The concept of active consumers is an important element of the new energy market design going through the European Parliament at the moment. Putting the consumer at the core of the Energy Union is being reflected in several elements of potential legislation, but just what is an ‘active consumer’, and how realistic is the concept? The European Economic and Social Committee said: “In order for consumers to participate actively in the energy market they need access to smart technologies, information, training, and finance. Consumers should have the freedom to play an active role in the energy system by having the right to choose and switch easily between both energy producers and distributors. Moreover, consumers should be given the opportunity to become ‘prosumers’ – i.e. also produce and sell energy if the appropriate infrastructure, know-how and a regulatory environment are put in place – thus opening up completely new business opportunities.”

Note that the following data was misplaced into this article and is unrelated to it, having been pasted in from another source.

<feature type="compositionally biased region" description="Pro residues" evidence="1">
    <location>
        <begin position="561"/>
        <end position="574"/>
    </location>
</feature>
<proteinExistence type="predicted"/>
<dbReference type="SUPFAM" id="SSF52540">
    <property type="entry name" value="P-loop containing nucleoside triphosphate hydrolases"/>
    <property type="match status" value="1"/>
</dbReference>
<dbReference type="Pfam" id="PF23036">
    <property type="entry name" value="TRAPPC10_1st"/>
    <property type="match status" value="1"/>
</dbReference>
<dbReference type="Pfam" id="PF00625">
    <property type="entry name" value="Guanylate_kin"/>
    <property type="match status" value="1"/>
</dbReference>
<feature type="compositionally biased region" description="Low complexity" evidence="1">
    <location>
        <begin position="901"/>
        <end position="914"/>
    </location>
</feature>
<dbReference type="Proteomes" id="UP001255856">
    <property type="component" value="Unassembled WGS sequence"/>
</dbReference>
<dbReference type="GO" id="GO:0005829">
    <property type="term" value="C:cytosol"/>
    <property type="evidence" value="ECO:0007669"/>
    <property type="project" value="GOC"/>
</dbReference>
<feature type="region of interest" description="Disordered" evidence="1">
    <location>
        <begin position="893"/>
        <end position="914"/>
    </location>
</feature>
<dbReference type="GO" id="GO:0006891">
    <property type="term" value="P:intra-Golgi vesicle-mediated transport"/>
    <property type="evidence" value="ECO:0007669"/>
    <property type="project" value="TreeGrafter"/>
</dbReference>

On the other hand, the Business Dictionary describes an active consumer as: ‘Customers who have bought a firm’s products at least once in a 12-month period. Active customers are more likely (than the non-active or occasional customers) to buy again.’
The difference between the two opinions is where the impetus comes from: the EU perspective is that they have to create the market first; the Business Dictionary definition has industry leading by providing products that consumers want to buy again. While both are valid, and necessary, which comes first?
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The concept of the active consumer is no longer a concept – it is a growing trend